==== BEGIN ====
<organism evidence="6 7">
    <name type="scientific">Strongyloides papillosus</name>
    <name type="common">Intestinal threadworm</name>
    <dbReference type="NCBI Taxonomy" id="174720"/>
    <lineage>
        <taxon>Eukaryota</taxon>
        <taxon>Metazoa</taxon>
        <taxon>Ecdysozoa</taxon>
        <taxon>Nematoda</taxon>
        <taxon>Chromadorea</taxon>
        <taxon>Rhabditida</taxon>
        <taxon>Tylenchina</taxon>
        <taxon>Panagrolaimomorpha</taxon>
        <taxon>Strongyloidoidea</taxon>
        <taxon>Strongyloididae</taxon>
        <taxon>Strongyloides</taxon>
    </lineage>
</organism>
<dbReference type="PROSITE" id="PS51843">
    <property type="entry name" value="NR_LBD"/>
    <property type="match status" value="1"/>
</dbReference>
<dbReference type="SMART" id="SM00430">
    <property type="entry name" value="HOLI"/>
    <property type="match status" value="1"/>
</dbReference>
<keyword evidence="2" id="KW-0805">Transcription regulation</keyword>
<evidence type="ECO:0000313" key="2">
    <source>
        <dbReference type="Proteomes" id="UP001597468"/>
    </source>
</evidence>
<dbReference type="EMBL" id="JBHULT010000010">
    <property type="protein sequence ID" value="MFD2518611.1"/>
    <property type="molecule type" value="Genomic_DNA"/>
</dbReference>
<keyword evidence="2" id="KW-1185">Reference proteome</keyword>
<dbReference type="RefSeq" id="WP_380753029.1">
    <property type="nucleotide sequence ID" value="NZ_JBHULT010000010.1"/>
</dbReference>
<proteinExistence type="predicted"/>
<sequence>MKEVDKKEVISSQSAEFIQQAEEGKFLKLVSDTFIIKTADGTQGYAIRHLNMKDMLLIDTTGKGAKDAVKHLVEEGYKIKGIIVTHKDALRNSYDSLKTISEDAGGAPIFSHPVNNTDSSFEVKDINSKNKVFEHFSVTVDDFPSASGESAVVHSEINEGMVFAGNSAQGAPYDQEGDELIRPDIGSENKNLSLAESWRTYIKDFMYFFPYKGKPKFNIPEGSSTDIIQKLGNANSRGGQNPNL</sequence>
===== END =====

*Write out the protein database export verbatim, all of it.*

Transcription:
<organism evidence="6 7">
    <name type="scientific">Strongyloides papillosus</name>
    <name type="common">Intestinal threadworm</name>
    <dbReference type="NCBI Taxonomy" id="174720"/>
    <lineage>
        <taxon>Eukaryota</taxon>
        <taxon>Metazoa</taxon>
        <taxon>Ecdysozoa</taxon>
        <taxon>Nematoda</taxon>
        <taxon>Chromadorea</taxon>
        <taxon>Rhabditida</taxon>
        <taxon>Tylenchina</taxon>
        <taxon>Panagrolaimomorpha</taxon>
        <taxon>Strongyloidoidea</taxon>
        <taxon>Strongyloididae</taxon>
        <taxon>Strongyloides</taxon>
    </lineage>
</organism>
<dbReference type="PROSITE" id="PS51843">
    <property type="entry name" value="NR_LBD"/>
    <property type="match status" value="1"/>
</dbReference>
<dbReference type="SMART" id="SM00430">
    <property type="entry name" value="HOLI"/>
    <property type="match status" value="1"/>
</dbReference>
<keyword evidence="2" id="KW-0805">Transcription regulation</keyword>
<evidence type="ECO:0000313" key="2">
    <source>
        <dbReference type="Proteomes" id="UP001597468"/>
    </source>
</evidence>
<dbReference type="EMBL" id="JBHULT010000010">
    <property type="protein sequence ID" value="MFD2518611.1"/>
    <property type="molecule type" value="Genomic_DNA"/>
</dbReference>
<keyword evidence="2" id="KW-1185">Reference proteome</keyword>
<dbReference type="RefSeq" id="WP_380753029.1">
    <property type="nucleotide sequence ID" value="NZ_JBHULT010000010.1"/>
</dbReference>
<proteinExistence type="predicted"/>
<sequence>MKEVDKKEVISSQSAEFIQQAEEGKFLKLVSDTFIIKTADGTQGYAIRHLNMKDMLLIDTTGKGAKDAVKHLVEEGYKIKGIIVTHKDALRNSYDSLKTISEDAGGAPIFSHPVNNTDSSFEVKDINSKNKVFEHFSVTVDDFPSASGESAVVHSEINEGMVFAGNSAQGAPYDQEGDELIRPDIGSENKNLSLAESWRTYIKDFMYFFPYKGKPKFNIPEGSSTDIIQKLGNANSRGGQNPNL</sequence>